Convert Strings to Numbers in a Functoid

Convert Strings to Numbers in a Functoid

As shown in my previous posts, I have been tackling some messy maps in Visual Studio for our BizTalk solution. I inherited some confusing and broken source code, and am just now getting it all to work!

One of the issues I was having was mapping both the begin dates and the end dates of a record, by using the cumulative minimum or the cumulative maximum of dates. The source system sends dates as a string, in the YYYYMMDD format. When I tried to take the cumulative max or min, I would consistently get no data. I could map without the cumulative functoids, but that does not follow our business rules.

Question: What was causing my cumulative max/min functoids to blow up?

Cause: Cumulative maximum and cumulative minimum functoids only consistently work with numeric values, and not strings. See:

Solution: Custom string-to-numeric scripting functoid.


Here’s how it works. The scripting functoid gets the date from the source xml, converts it to a number, and then the cumulative max/min functoid works like a charm. Once the date is parsed via the string extract functoids, and reformatted in the string concatenate functoid, it is back in its string format. Here is the code in my scripting functoid:

public Int32 ConvertDatetoInt(string param1)
                return System.Convert.ToInt32(param1);

Pretty simple, quite nifty.


Creating Complicated Maps in Visual Studio

Perhaps you have a rather large task of creating a complicated map with countless functioids. Or, like me, you are inheriting horrifyingly messy maps from another person. On my first ever BizTalk deployment project, I inherited this:

One page, 150+ nodes, countless functoids. Now let’s make this point clear: this is my first ever BizTalk project. Other than doing MSDN’s EAI and EDI tutorials, a few articles, and hours in a conference room doing knowledge transfer with a coworker, my knowledge is limited to my google search proficiency.

The developer before me left our company about a month ago, without much to hand off besides broken code and missing documentation. As many of you know, this is actually not very uncommon. Because of this, let’s discuss a few ways you can make your (and your replacement’s) life much more stress-free:

1: Document Everything

This should be a given. No matter how smart you are, you will make mistakes. So why take the chance? Break out Excel, go through each element, know your source system, know your destination system, and document what needs to happen in-between.

2: Use your Documentation

If you document your mappings appropriately, you will have two major advantages. You will have a consistent playbook to reference throughout your development, and you will have a binding document to assure data consistency from the source and destination systems. The latter advantage is the one most don’t think about; however, when you get accusations about incorrect data during testing, you can reference your document, and be on your way.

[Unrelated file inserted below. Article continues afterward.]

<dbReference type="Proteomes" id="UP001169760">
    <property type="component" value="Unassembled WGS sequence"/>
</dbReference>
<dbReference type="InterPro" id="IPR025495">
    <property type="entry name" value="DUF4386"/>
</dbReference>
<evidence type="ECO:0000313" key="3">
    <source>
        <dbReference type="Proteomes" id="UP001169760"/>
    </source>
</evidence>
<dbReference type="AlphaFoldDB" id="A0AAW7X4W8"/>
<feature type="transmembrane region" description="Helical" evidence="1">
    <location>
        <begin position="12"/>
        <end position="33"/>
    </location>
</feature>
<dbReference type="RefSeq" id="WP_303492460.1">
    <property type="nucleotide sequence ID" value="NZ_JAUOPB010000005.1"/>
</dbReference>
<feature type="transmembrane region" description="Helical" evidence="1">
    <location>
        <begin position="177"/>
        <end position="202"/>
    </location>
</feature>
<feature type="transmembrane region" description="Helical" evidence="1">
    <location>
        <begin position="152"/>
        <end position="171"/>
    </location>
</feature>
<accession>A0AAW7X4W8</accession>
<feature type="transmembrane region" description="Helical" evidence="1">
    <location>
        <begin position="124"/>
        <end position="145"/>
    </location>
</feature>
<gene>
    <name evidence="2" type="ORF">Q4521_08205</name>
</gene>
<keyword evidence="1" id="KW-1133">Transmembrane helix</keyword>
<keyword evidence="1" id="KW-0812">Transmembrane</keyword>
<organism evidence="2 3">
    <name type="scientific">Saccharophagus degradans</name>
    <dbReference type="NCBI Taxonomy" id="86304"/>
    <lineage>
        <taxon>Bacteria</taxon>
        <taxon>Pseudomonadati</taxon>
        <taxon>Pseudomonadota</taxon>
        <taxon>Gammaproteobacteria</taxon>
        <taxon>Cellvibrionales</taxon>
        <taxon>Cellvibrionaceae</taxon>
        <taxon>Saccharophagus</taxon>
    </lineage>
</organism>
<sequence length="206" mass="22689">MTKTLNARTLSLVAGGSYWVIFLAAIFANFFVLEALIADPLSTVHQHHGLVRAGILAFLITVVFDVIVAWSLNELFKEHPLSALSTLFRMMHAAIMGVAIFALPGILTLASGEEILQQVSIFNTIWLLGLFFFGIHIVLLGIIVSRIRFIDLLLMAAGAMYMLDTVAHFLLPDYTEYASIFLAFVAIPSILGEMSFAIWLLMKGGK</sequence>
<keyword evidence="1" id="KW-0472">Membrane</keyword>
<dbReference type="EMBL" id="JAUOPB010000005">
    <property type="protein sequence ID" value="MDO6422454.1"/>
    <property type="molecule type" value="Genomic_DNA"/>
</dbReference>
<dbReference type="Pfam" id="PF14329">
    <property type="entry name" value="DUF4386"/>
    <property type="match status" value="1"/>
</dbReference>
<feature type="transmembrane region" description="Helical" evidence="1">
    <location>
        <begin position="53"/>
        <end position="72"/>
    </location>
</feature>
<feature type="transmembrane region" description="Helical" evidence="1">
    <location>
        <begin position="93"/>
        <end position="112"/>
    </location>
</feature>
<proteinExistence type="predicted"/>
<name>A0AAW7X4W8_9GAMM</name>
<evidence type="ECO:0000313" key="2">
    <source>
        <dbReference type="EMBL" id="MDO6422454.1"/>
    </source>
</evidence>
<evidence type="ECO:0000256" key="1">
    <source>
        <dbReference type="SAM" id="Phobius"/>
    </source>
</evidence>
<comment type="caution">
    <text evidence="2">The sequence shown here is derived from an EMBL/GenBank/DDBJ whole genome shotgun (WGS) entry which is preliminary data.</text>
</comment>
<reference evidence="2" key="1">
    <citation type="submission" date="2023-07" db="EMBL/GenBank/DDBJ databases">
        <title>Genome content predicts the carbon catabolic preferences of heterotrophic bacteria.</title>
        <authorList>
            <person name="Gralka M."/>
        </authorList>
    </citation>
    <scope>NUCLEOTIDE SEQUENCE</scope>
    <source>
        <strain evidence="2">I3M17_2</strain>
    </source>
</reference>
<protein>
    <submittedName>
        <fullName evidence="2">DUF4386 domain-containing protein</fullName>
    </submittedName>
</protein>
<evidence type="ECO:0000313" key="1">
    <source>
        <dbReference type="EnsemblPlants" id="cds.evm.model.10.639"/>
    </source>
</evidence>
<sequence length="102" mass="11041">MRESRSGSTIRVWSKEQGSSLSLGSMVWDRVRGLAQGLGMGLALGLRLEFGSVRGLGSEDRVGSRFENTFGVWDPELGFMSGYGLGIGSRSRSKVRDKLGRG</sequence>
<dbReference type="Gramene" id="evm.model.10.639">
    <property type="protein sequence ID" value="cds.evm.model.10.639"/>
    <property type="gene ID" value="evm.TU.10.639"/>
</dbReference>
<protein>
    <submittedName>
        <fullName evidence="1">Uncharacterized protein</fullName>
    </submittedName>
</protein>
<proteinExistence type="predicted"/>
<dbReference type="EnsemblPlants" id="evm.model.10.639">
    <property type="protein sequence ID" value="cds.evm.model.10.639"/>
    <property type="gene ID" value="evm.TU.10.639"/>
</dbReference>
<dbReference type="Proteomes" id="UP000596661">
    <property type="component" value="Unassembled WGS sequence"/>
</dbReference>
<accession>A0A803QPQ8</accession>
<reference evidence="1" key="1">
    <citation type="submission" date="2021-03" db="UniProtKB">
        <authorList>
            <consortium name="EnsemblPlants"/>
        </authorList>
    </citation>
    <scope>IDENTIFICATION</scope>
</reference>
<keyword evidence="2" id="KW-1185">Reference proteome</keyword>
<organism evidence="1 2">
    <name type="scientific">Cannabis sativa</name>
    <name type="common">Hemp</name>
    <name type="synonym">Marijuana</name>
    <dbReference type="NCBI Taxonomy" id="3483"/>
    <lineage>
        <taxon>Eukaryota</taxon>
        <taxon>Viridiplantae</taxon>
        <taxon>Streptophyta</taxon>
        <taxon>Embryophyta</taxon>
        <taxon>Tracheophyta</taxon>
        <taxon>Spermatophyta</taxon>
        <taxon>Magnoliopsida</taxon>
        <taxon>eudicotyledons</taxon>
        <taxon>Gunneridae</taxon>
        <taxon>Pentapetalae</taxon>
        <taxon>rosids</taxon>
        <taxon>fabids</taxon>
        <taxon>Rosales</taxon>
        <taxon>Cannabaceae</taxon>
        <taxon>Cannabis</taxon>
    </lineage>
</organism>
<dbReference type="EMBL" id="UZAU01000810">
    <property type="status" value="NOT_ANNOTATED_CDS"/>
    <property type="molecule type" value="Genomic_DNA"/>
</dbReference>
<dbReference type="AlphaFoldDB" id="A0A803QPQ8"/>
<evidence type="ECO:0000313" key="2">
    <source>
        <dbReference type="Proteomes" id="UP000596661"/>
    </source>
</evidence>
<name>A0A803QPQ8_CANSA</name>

3: Map on Multiple Pages

See how on the bottom of the window in Visual Studio, where it says “Page 1, Page 2…”? That means you can use multiple pages for a single map. This probably sounds patronizing, but I have already seen quite a few prod maps with a large headache on one single page. Below is an image of the same map, but with one tree split out to another page.


4: Label your Functoids

Okay, at this point, you may think I am being a bit too anal. Who actually takes the time to label their functoids, anyway? To be honest, I am probably one of the most impatient developers you will meet. Documentation is painful, and writing pretty code was a forced adaptation of mine. So labeling functoids is just one extra step that can seem too meticulous. However, it is a lifesaver. When you look at a map in Visual Studio, you cannot see every bit of logic. You are missing the order of operations and the specific operations taking place.

For example, the String Concatenate Functoid:


From this menu, can you tell what is taking place? When multiple functoids lead into a string concatenate functoid, there is absolutely no way to know which input is Input[0], Input[1], or Input[2]. However, if you label the functoids leading into the String Concatenate Functoid, you can see exactly what operations are taking place.


This very situation saved my rear when dealing with date formatting, and I have labeled my functoids ever since.

5: Don’t Rush

There is always stress to get a project done faster, but remember: a bit more time spent up front can save hours of frustration in the future. We all know that debugging is not the easiest thing to do in BizTalk, so let’s minimize those occurrences.

So grab some headphones, put on your favorite tunes, and spend some time with these maps. Use your documentation, think through the logic, and have fun!

Generate XSLT from BizTalk Map

Generate XSLT from BizTalk Map

Some programmers are much more comfortable reading XSLT over looking through the confusing webs of BizTalk maps. I found this article very helpful in helping generate to that XSLT in Visual Studio.

Open the Map in Visual Studio > Right click on the map to convert > Click on “Validate Map” > Control-click on the file location in the Output window.

After you validate a map, the XSLT should be available in your local app data. You can find the files at C:\Users\[username]\AppData\Local\Temp\_MapData

Quick, easy solution.

Maps can get messy